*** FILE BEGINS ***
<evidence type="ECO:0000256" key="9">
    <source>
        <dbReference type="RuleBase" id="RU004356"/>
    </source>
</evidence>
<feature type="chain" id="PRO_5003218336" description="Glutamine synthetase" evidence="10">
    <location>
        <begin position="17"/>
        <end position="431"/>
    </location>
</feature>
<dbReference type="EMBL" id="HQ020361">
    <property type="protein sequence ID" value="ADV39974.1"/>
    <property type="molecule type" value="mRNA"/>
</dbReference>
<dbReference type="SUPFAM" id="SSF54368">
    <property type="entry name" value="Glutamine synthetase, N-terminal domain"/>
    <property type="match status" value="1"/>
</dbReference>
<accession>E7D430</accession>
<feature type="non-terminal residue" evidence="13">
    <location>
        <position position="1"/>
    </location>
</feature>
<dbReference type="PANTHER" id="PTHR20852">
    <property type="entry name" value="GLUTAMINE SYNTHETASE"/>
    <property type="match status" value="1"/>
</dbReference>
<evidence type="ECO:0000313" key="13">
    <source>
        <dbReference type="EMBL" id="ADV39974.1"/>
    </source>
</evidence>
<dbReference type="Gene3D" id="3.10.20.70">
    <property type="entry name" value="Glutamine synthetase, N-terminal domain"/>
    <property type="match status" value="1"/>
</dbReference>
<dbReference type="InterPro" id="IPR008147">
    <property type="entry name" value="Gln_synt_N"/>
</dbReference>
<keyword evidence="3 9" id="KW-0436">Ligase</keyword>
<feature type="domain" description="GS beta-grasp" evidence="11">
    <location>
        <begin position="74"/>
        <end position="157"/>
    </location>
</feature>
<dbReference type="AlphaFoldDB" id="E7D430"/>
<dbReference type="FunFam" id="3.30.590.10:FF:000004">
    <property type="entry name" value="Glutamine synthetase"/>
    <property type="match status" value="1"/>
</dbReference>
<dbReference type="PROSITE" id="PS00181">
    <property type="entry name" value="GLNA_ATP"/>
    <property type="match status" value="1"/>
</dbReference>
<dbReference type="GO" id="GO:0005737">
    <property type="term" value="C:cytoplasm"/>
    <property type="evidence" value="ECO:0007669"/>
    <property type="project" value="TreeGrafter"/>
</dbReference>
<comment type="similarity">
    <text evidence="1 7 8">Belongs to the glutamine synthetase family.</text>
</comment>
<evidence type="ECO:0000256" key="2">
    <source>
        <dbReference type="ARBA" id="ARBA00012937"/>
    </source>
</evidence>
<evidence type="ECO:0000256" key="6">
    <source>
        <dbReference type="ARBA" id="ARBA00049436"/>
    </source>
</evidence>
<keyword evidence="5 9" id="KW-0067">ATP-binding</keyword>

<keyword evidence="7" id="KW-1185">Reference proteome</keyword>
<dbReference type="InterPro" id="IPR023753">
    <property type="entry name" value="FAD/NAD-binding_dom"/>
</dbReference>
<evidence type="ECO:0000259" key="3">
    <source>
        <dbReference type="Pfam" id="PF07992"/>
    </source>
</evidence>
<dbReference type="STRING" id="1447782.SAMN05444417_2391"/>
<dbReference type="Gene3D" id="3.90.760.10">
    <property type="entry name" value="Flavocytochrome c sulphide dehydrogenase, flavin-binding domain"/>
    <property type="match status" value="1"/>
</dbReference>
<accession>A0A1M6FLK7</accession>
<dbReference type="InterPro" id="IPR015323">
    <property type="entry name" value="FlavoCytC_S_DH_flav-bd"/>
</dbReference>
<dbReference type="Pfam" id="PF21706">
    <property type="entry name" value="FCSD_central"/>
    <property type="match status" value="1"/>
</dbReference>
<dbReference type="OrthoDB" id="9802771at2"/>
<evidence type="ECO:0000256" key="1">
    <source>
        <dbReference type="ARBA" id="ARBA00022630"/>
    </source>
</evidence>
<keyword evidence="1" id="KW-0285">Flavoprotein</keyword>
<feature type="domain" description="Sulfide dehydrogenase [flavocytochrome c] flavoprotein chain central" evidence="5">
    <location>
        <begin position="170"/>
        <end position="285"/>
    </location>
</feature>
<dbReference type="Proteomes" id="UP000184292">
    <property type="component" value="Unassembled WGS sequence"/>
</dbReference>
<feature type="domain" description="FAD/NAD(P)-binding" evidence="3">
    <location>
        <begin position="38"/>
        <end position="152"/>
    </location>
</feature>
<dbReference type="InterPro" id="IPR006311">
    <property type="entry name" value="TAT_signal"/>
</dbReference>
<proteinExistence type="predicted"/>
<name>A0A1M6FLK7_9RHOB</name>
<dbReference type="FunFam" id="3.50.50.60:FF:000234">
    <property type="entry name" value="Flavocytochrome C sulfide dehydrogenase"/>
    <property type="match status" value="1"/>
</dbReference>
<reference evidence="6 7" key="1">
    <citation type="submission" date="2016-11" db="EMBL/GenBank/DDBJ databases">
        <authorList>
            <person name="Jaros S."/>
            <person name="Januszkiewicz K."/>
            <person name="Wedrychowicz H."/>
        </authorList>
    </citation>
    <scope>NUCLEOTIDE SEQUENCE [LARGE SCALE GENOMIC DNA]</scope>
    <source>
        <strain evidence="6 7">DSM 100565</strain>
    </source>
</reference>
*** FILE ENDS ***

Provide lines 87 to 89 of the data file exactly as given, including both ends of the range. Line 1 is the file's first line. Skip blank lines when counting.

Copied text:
<dbReference type="Gene3D" id="3.90.760.10">
    <property type="entry name" value="Flavocytochrome c sulphide dehydrogenase, flavin-binding domain"/>
    <property type="match status" value="1"/>